Designer John Roebling, “the suspension bridge genius,” had proven a bridge could hang on steel cables by building a smaller version in Cincinnati. “He wanted this to be two great gateways to two great cities,” McCullough exclaimed at the foot of the first tower.

Roebling died unexpectedly before construction started, leaving his son, Washington Roebling, to take over. But he had a debilitating injury, so his wife Emily supervised day-to-day operations.

The federal government didn’t decide to build the bridge. New York City and Brooklyn did. Manhattan was bursting, and needed to grow across the river. Lining up in support were businesspeople, the press, and politicians — including Boss Tweed, the political boss who was at all the height of his power.

“I’m sure there were doubters, I’m sure there were cheapskates – but no, it was a chance to do it, and the benefits, the profit was so enormous. And it would’ve been sheer ignorance not to have done it.”

When McCullough’s book came out in 1972, just as Nixon’s New Federalism was scaling back the ambitious federal infrastructure programs of the Johnson era.

Forty years ago, McCullough said he viewed the book as history, without any particular  resonance to the politics of the day. Now, it’s different.

“The gilded age is about as rotten and greedy and corrupt as conscience-less as one can imagine – does that sound familiar?"

McCullough admits that today, he’d like to go to Washington and “knock their heads together” and tell them to stop being “selfish and stupid.”

Putting off regular infrastructure maintenance particularly sticks in his craw. The massive Transportation Bill which pays for bridges, road and transit, expired three years ago. The Senate and House haven't been able to agree, and instead, have passed short-term extensions nine times.

“It’s a form of indebtedness and we have to stop it because it’s dangerous as can be, he said, adding with an incredulous laugh. “And it’s how we get around. It’s how we function. It’s not theoretical!”

But McCullough stressed, neither novel nor really what endures. Studying history, he said, creates an cynic in the short-term and an optimist in the long-term.

"Even in the most dark or rotten of eras, great things can be done by exceptional people of integrity. That's really the story of this bridge." McCullough said as we reached the the other side in Brooklyn. "What we build, will very often stand down the ages as testimony to who we were, far more clearly and far more powerfully, than the politicians that come and go.”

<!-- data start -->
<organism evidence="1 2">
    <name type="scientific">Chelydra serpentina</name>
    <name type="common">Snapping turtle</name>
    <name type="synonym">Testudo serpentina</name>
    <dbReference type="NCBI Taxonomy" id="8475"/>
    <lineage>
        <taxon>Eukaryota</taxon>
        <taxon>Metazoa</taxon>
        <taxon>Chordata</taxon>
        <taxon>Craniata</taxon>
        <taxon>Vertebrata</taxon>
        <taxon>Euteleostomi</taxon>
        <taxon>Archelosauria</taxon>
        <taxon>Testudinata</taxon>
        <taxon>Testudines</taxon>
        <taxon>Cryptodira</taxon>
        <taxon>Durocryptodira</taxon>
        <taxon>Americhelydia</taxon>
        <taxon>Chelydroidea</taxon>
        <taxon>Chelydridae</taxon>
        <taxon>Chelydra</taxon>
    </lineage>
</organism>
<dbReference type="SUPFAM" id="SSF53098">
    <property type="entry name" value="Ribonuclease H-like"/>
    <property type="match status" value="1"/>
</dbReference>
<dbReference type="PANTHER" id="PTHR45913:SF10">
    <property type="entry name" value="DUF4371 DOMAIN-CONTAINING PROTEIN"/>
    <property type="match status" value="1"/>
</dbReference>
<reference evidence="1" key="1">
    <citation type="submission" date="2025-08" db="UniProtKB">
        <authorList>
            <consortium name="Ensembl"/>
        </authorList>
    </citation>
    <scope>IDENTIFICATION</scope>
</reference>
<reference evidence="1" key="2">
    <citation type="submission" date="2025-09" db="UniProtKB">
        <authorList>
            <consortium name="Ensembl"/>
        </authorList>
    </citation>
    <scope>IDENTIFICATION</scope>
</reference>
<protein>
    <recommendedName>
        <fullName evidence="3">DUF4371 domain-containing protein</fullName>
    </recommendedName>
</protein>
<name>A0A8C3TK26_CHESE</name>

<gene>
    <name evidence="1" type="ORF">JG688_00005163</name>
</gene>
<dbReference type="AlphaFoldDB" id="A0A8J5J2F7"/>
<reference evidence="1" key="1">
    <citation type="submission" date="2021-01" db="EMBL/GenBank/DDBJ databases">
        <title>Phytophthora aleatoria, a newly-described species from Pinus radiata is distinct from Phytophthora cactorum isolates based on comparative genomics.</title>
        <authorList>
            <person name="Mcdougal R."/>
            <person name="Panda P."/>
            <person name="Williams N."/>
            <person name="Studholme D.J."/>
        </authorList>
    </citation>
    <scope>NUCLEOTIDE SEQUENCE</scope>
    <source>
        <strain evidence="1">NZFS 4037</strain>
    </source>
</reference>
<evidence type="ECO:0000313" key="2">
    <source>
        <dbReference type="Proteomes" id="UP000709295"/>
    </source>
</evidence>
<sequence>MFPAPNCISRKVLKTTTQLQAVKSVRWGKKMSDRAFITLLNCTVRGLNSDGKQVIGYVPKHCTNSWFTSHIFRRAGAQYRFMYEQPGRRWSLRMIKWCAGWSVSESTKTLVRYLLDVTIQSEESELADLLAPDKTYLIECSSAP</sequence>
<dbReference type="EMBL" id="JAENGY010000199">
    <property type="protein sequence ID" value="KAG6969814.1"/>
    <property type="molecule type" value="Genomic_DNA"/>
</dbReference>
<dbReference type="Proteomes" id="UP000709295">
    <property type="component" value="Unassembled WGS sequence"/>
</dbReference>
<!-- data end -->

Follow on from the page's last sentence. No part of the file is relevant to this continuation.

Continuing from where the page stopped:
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It's A Free Country ®

David McCullough on the Brooklyn Bridge's Enduring Message

Saturday, May 19, 2012

“Don’t you think this is a wonderful thing to walk across this bridge!”  

Historian David McCullough has had a lot of honors in his career – two Pulitzers, a Presidential Medal of Freedom, and just this week a gold medal for biography from the American Academy of Arts and Letters – but he still gets that thrill crossing the Brooklyn Bridge.

Comments [3]

Transportation Nation

Cyclist Pledges $40M to Brooklyn Bridge Park

Friday, April 20, 2012

Brooklyn Bridge Park (photo by cbrueck via flickr)

(Cindy Rodriguez -- New York, WNYC) An avid cyclist and wealthy New Yorker has pledged $40 million to the Brooklyn Bridge Park Corporation. It's the largest donation ever made to a city park and it will be used to build an indoor recreation center called the Fieldhouse.

The donor, Joshua Rechnitz, is the founder and chairman of the New York City Fieldhouse, a non-profit corporation. "We want this to truly be a community endeavor that will add amenities for park users and provide a much needed all weather sports facility," he said in a press release.

Plans for the indoor recreation center include a 200-meter track for cycling and a 22,000 sq. ft. field for high school, college and professional level sports such as basketball, tennis and gymnastics.

Regina Myer, president of Brooklyn Bridge Park, said that the new facility would be along Furman Street, an area of the park used for maintenance and operations.

"Indoor recreation was always part of our park plan but for many many years we just simply didn't have the money," Myer said. "When we realized that Mr. Rechnitz had this vision we worked with him to come to this announcement."